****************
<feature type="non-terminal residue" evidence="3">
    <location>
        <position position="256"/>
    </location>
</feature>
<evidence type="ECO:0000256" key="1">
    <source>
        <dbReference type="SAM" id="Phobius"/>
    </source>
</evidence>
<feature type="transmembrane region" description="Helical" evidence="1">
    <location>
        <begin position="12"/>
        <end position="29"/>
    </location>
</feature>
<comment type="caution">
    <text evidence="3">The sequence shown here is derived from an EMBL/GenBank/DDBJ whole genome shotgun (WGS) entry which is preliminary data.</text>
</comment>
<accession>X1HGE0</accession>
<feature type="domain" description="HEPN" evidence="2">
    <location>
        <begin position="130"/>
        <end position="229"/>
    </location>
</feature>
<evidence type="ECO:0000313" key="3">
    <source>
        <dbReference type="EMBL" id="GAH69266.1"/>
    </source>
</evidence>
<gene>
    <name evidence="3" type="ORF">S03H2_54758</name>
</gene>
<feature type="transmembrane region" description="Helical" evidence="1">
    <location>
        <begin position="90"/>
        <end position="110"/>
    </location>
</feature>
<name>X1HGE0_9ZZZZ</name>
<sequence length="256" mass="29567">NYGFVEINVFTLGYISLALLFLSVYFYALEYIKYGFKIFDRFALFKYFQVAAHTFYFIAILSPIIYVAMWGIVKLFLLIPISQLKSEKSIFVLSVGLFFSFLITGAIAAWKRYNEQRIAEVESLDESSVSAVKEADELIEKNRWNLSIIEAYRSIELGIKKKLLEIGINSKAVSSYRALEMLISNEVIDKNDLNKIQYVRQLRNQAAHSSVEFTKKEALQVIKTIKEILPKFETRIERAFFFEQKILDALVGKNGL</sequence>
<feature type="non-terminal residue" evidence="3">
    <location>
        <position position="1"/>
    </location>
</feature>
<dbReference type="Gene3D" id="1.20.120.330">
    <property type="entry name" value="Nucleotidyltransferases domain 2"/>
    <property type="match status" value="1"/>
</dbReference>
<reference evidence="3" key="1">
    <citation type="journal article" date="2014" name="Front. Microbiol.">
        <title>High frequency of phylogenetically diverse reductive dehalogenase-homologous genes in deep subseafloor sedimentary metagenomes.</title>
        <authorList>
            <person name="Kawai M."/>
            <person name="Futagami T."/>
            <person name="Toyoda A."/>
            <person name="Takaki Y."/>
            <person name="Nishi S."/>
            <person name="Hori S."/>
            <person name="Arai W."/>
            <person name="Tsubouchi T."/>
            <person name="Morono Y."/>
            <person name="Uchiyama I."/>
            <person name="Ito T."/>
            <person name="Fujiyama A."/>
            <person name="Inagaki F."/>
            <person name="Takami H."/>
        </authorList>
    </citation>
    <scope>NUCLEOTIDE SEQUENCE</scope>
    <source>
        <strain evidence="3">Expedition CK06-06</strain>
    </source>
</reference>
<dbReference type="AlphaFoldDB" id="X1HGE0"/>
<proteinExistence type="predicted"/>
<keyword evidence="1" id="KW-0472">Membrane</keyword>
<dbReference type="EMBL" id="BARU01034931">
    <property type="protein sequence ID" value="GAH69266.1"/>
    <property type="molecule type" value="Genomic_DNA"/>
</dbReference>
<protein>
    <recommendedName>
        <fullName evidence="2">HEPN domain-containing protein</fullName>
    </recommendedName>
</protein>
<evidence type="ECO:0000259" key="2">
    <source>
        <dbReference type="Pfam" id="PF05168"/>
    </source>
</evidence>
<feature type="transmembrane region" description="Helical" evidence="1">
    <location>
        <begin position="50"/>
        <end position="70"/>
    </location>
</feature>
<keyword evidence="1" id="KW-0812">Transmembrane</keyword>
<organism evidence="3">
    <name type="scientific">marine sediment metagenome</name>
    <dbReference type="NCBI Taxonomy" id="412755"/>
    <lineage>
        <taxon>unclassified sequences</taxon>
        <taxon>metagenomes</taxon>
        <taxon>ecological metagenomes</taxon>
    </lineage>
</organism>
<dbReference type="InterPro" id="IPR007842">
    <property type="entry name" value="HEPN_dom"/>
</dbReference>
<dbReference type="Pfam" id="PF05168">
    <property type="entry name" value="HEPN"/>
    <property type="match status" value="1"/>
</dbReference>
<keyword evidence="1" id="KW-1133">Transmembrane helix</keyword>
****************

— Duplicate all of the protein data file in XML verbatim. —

<feature type="non-terminal residue" evidence="3">
    <location>
        <position position="256"/>
    </location>
</feature>
<evidence type="ECO:0000256" key="1">
    <source>
        <dbReference type="SAM" id="Phobius"/>
    </source>
</evidence>
<feature type="transmembrane region" description="Helical" evidence="1">
    <location>
        <begin position="12"/>
        <end position="29"/>
    </location>
</feature>
<comment type="caution">
    <text evidence="3">The sequence shown here is derived from an EMBL/GenBank/DDBJ whole genome shotgun (WGS) entry which is preliminary data.</text>
</comment>
<accession>X1HGE0</accession>
<feature type="domain" description="HEPN" evidence="2">
    <location>
        <begin position="130"/>
        <end position="229"/>
    </location>
</feature>
<evidence type="ECO:0000313" key="3">
    <source>
        <dbReference type="EMBL" id="GAH69266.1"/>
    </source>
</evidence>
<gene>
    <name evidence="3" type="ORF">S03H2_54758</name>
</gene>
<feature type="transmembrane region" description="Helical" evidence="1">
    <location>
        <begin position="90"/>
        <end position="110"/>
    </location>
</feature>
<name>X1HGE0_9ZZZZ</name>
<sequence length="256" mass="29567">NYGFVEINVFTLGYISLALLFLSVYFYALEYIKYGFKIFDRFALFKYFQVAAHTFYFIAILSPIIYVAMWGIVKLFLLIPISQLKSEKSIFVLSVGLFFSFLITGAIAAWKRYNEQRIAEVESLDESSVSAVKEADELIEKNRWNLSIIEAYRSIELGIKKKLLEIGINSKAVSSYRALEMLISNEVIDKNDLNKIQYVRQLRNQAAHSSVEFTKKEALQVIKTIKEILPKFETRIERAFFFEQKILDALVGKNGL</sequence>
<feature type="non-terminal residue" evidence="3">
    <location>
        <position position="1"/>
    </location>
</feature>
<dbReference type="Gene3D" id="1.20.120.330">
    <property type="entry name" value="Nucleotidyltransferases domain 2"/>
    <property type="match status" value="1"/>
</dbReference>
<reference evidence="3" key="1">
    <citation type="journal article" date="2014" name="Front. Microbiol.">
        <title>High frequency of phylogenetically diverse reductive dehalogenase-homologous genes in deep subseafloor sedimentary metagenomes.</title>
        <authorList>
            <person name="Kawai M."/>
            <person name="Futagami T."/>
            <person name="Toyoda A."/>
            <person name="Takaki Y."/>
            <person name="Nishi S."/>
            <person name="Hori S."/>
            <person name="Arai W."/>
            <person name="Tsubouchi T."/>
            <person name="Morono Y."/>
            <person name="Uchiyama I."/>
            <person name="Ito T."/>
            <person name="Fujiyama A."/>
            <person name="Inagaki F."/>
            <person name="Takami H."/>
        </authorList>
    </citation>
    <scope>NUCLEOTIDE SEQUENCE</scope>
    <source>
        <strain evidence="3">Expedition CK06-06</strain>
    </source>
</reference>
<dbReference type="AlphaFoldDB" id="X1HGE0"/>
<proteinExistence type="predicted"/>
<keyword evidence="1" id="KW-0472">Membrane</keyword>
<dbReference type="EMBL" id="BARU01034931">
    <property type="protein sequence ID" value="GAH69266.1"/>
    <property type="molecule type" value="Genomic_DNA"/>
</dbReference>
<protein>
    <recommendedName>
        <fullName evidence="2">HEPN domain-containing protein</fullName>
    </recommendedName>
</protein>
<evidence type="ECO:0000259" key="2">
    <source>
        <dbReference type="Pfam" id="PF05168"/>
    </source>
</evidence>
<feature type="transmembrane region" description="Helical" evidence="1">
    <location>
        <begin position="50"/>
        <end position="70"/>
    </location>
</feature>
<keyword evidence="1" id="KW-0812">Transmembrane</keyword>
<organism evidence="3">
    <name type="scientific">marine sediment metagenome</name>
    <dbReference type="NCBI Taxonomy" id="412755"/>
    <lineage>
        <taxon>unclassified sequences</taxon>
        <taxon>metagenomes</taxon>
        <taxon>ecological metagenomes</taxon>
    </lineage>
</organism>
<dbReference type="InterPro" id="IPR007842">
    <property type="entry name" value="HEPN_dom"/>
</dbReference>
<dbReference type="Pfam" id="PF05168">
    <property type="entry name" value="HEPN"/>
    <property type="match status" value="1"/>
</dbReference>
<keyword evidence="1" id="KW-1133">Transmembrane helix</keyword>